16. A method according to claim 10, wherein said method further comprises the step of determining a waiting time beginning with initiation of the transmit waveform and ending before generation of the output waveform.
17. A method according to claim 16, wherein said step of sampling includes the step of storing the digital output waveform data in a memory array having a respective position for each item of digital output waveform data, and said step of computing includes the steps of:
(a) computing the product of (1) the position in the memory array of the digital output waveform data corresponding to the beginning of the output waveform and (2) the predetermined sampling rate, and
(b) summing the product with said waiting time, wherein the sum is indicative of the propagation time delay.
18. A method for determining a time delay of a signal propagating through a medium comprising:
initiating a transmit waveform from a first location;
generating an output waveform at a second location in response to receipt of the transmit waveform;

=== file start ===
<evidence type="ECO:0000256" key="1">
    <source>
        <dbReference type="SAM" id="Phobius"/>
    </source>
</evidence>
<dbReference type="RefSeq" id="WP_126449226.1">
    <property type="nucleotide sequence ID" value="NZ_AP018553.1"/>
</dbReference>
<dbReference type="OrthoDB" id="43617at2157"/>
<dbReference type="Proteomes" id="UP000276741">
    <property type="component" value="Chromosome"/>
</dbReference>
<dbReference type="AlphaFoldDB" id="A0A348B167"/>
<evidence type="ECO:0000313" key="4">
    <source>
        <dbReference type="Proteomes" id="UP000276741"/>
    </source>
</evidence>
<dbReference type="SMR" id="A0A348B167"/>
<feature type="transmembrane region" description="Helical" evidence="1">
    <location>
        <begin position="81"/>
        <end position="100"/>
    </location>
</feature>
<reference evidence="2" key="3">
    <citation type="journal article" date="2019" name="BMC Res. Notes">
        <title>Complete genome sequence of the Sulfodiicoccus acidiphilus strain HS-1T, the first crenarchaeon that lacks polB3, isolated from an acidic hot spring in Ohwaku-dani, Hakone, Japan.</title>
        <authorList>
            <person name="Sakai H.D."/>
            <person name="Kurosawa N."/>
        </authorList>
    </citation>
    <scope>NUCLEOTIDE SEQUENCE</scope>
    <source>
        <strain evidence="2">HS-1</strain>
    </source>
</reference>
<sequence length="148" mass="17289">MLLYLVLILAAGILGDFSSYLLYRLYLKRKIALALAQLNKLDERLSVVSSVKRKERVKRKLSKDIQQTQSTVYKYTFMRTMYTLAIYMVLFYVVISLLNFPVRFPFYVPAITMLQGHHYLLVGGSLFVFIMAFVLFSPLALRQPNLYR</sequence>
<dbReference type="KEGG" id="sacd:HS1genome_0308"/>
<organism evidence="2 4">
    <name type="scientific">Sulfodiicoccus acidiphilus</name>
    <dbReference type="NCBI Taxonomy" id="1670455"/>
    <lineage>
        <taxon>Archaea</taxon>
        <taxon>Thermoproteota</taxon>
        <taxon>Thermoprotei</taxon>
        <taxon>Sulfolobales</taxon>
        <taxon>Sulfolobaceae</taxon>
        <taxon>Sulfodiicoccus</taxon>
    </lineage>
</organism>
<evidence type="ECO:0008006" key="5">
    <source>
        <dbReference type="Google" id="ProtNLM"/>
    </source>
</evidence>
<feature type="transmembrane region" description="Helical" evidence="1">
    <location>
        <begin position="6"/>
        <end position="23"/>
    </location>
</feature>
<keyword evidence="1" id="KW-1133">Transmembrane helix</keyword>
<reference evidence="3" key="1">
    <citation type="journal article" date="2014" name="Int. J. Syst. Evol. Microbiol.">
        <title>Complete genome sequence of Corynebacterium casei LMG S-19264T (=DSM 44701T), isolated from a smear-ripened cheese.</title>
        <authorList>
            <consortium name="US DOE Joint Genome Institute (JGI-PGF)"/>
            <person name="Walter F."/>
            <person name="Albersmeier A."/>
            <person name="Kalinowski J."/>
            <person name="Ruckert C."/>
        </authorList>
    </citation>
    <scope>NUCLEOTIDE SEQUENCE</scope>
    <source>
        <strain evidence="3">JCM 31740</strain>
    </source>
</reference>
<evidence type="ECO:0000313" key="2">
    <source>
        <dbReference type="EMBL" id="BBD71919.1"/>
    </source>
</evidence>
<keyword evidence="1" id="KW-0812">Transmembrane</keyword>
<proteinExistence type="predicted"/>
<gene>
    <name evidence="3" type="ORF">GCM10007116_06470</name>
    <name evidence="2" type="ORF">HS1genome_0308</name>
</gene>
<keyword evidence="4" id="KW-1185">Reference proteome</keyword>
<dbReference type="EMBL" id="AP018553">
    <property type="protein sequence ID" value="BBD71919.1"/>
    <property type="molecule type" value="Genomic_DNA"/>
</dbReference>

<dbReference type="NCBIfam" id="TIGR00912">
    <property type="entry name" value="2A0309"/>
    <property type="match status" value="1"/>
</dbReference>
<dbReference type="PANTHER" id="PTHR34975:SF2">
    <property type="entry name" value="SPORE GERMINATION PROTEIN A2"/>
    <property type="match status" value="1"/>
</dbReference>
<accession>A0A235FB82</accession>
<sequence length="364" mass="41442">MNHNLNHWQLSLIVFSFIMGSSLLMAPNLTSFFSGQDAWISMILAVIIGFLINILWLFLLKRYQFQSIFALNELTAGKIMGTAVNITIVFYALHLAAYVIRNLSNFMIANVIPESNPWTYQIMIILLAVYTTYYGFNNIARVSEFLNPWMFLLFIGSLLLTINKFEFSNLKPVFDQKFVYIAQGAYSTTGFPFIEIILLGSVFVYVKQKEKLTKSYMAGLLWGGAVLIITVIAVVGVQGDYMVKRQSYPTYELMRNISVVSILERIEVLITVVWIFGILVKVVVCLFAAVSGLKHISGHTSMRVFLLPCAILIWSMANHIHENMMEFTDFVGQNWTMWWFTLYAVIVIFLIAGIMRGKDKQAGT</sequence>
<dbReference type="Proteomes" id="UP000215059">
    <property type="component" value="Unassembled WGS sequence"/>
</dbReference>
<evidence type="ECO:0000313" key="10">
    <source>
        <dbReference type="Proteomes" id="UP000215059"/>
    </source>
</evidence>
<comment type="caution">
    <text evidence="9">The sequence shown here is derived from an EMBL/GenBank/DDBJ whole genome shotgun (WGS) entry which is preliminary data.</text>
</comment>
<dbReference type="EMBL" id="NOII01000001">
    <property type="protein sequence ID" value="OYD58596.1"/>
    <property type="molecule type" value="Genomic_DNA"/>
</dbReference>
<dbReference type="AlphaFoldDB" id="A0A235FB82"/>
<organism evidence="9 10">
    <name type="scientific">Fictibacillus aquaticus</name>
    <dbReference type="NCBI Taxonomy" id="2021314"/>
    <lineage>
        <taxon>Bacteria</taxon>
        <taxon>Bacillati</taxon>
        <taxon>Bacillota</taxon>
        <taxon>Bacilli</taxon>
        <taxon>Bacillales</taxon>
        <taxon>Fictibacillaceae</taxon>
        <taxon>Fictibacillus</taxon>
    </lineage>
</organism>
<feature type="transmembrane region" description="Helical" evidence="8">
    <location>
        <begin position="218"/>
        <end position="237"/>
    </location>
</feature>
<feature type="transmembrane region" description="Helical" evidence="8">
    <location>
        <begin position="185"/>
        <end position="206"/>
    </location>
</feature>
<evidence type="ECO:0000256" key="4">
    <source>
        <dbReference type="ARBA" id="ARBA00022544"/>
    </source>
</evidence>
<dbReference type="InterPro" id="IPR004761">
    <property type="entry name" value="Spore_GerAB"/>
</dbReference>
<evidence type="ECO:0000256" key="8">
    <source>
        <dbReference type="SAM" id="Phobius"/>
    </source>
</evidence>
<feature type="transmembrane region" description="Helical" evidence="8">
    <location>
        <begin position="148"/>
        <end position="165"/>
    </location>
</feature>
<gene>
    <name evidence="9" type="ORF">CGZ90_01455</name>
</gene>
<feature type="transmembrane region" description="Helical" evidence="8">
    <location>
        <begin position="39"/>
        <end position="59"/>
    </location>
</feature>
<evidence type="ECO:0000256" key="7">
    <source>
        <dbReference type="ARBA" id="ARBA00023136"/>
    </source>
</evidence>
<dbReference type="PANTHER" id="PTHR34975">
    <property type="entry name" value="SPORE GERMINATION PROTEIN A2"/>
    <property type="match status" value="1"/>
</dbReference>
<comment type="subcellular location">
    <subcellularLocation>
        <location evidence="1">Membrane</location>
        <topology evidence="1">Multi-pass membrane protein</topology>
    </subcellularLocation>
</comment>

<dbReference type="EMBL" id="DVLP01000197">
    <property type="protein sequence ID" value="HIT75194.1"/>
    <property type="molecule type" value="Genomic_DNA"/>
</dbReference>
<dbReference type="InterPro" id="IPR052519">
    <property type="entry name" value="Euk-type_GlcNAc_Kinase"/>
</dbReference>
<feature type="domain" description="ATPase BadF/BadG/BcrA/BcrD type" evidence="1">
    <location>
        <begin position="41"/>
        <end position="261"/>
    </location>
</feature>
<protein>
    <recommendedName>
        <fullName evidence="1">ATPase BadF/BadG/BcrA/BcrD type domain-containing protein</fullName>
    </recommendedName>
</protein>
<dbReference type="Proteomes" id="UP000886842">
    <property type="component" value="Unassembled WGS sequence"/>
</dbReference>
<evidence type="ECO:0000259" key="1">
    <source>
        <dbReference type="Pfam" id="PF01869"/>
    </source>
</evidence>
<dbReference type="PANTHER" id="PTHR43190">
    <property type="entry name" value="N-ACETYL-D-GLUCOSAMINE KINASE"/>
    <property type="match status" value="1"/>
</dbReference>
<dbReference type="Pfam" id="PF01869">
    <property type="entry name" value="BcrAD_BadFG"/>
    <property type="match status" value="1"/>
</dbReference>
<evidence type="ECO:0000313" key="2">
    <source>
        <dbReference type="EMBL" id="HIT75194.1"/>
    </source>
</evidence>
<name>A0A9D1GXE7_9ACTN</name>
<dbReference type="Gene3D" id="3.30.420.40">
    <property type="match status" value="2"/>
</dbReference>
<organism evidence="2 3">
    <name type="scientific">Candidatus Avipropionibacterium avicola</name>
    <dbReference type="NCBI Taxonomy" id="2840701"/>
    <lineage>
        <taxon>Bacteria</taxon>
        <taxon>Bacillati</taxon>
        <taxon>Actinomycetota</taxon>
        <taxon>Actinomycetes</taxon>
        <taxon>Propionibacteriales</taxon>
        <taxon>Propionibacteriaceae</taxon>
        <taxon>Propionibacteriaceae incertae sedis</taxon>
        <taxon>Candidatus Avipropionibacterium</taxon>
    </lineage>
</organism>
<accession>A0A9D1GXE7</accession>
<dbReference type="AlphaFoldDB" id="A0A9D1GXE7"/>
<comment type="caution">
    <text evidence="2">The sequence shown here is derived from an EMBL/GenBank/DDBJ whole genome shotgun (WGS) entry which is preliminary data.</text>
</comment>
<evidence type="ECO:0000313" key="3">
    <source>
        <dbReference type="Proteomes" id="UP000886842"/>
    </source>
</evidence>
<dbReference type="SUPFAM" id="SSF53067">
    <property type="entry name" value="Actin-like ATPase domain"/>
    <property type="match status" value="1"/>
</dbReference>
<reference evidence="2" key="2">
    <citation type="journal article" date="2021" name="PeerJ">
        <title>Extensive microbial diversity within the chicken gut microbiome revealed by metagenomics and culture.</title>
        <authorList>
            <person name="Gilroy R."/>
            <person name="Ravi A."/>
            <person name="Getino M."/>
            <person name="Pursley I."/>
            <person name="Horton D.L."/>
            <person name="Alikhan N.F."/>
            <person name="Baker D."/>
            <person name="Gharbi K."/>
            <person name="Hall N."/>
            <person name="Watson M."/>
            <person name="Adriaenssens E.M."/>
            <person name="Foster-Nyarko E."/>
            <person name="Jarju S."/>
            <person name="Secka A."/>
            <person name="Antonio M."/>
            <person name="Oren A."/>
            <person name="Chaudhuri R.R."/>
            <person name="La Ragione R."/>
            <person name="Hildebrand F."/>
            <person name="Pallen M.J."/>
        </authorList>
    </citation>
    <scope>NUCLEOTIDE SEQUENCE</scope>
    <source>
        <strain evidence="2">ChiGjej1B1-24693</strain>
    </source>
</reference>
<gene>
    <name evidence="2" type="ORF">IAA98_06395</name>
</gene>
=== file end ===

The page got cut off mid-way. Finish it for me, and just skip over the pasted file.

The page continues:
storing template waveform data representative of a standard output waveform;
digitizing the output waveform into digital output waveform data; and
comparing the digital output waveform data to the template waveform data to determine the time delay between initiation of the transmit waveform and generation of the output waveform.
Description

This is a continuation-in-part of International Application Serial No. PCT/CA96/00194, filed on Mar. 24, 1996 and now PCT/WO96/31753, which is a CIP of 08/411,959 filed Mar. 28, 1995, now U.S. Pat. No. 5,515,853.

FIELD OF INVENTION

The present invention relates generally to an ultrasound based 3-D tracking system, and more particularly to an ultrasound based 3-D tracking system using a digital signal processor to determine travel time for ultrasonic sound waves to isolate relative positions of objects.

BACKGROUND OF THE INVENTION